On the morning of Saturday, Oct. 14, Ducks in Eugene will be able to look skyward and see an unusual astronomical phenomenon.
Beginning just after 8 a.m., the moon will slowly pass between the sun and the earth. And for a few minutes starting at 9:16 a.m., it will almost overlap with the sun in the sky, leaving a glowing “ring of fire” around the dark void of the moon.
Oregonians are well-positioned to watch the action of this annular solar eclipse.
What’s an annular eclipse? How is it different than the 2017 solar eclipse?
The 2017 eclipse was a total eclipse. In the path of totality — which passed over Oregon, though it just missed Eugene — the moon moved between the Earth and the sun and fully blocked the sun’s light. People watching it could, for a few minutes, safely remove their eclipse glasses and look directly at the sun.
Total eclipses are particularly exciting to astronomers because they offer a rare chance to see and measure features of the sun that are usually hidden. In particular, the corona, the outermost layer of the sun’s atmosphere, is usually washed out by the bright glow of the sun.
“The total eclipses are the prima donnas, the full exhibition, because you have the full disc of the sun covered; it's the only time we can see the corona of the sun with our eyes,” said Scott Fisher, director of the UO’s Pine Mountain Observatory. “The annular eclipse is a different flavor of eclipse.”
On Oct. 14, the moon will slide in front of the sun. But because of its position in its orbit, it will be too small this time to fully block out the sun. Instead, at the peak of the eclipse, viewers will see a thin, glowing ring of the sun around the moon.
Even though 95 percent of the sun will be covered at the peak, the sun will still be too bright to view safely without eclipse glasses. So, keep your eye protection on the whole time, Fisher emphasizes.
Where can I watch the annular eclipse?
Assuming the skies are clear Oct. 14, people in Eugene should be able to step outside and watch it “anywhere you can see the morning sun; you don't have to go to a special spot,” Fisher said.
Meanwhile, Ducks in Portland will get a partial show. The moon will still move in front of the sun, but it will never fully overlap to form a ring.
Committed eclipse viewers who are concerned about the weather might consider heading to the east side of the Cascades, where skies are more likely to be clear. The annular eclipse will cut a swath some 130 miles wide across southeastern Oregon, passing over communities like La Pine and Fort Rock, as well as Crater Lake National Park. The Pine Mountain Observatory is just outside this zone, Fisher said.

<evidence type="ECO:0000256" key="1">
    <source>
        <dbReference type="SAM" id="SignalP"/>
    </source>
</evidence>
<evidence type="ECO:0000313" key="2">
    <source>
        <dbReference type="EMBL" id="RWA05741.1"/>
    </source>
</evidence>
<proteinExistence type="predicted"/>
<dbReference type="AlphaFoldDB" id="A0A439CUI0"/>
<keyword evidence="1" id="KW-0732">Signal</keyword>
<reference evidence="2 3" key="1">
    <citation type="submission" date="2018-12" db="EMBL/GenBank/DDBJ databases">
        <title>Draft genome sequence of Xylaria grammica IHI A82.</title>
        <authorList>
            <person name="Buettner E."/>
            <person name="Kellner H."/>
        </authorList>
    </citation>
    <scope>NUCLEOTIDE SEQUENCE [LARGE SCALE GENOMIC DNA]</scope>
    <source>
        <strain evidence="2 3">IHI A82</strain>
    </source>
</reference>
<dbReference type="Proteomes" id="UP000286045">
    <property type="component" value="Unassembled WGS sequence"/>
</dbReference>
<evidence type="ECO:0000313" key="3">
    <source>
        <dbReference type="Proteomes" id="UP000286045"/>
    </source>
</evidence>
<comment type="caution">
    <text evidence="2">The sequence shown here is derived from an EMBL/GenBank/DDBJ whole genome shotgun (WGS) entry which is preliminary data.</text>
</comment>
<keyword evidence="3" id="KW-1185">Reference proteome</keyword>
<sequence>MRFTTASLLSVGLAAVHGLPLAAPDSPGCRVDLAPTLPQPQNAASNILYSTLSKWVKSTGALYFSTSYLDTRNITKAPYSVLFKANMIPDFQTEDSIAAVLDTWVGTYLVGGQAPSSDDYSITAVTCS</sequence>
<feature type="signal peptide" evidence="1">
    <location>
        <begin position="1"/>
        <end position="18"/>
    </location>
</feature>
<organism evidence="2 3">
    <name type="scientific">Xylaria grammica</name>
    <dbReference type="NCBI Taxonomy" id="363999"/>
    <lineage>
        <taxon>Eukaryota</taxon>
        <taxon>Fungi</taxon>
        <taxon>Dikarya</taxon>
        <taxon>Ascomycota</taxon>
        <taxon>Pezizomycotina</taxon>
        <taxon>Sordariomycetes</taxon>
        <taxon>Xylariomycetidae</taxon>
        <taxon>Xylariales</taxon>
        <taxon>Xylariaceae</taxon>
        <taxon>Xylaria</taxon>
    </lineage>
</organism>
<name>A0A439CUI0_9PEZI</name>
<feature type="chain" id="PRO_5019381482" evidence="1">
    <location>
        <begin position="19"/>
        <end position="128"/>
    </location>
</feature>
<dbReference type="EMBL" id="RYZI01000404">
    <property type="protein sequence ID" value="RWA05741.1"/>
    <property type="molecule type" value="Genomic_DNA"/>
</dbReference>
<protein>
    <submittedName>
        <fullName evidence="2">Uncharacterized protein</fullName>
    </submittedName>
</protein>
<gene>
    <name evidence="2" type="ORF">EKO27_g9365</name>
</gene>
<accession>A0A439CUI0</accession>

Where can I get eclipse glasses?
Any eclipse glasses you buy should meet the ISO 12312-2 safety standard and should clearly say so on the glasses. That said, counterfeit glasses were an issue during the 2017 eclipse, so Fisher recommends buying from a vetted online source, like Lunt Solar Systems, rather than Amazon. The American Astronomical Society has a list of trusted sources, too.
If you’ve stashed away your glasses from the 2017 eclipse, they might still be usable as long as they aren’t scratched or torn. As long as you bought them from a reputable vendor that meets the modern international safety standards, eclipse glasses no longer expire, according to NASA.
But if you’re worried, it’s better to be safe than sorry when staring directly at the sun. New glasses will cost you just a few dollars.
When will I get another chance to see an eclipse?
A total solar eclipse will cross the United States on April 8, 2024, but Oregonians will only see a partial eclipse. After that, the United States won’t see another total eclipse until 2044. And the next annular eclipse visible in Oregon won’t happen until 2046.
“Oregon is quite lucky, getting a total eclipse and an annular eclipse within a few years of each other,” Fisher said.—By Laurel Hamers, University Communications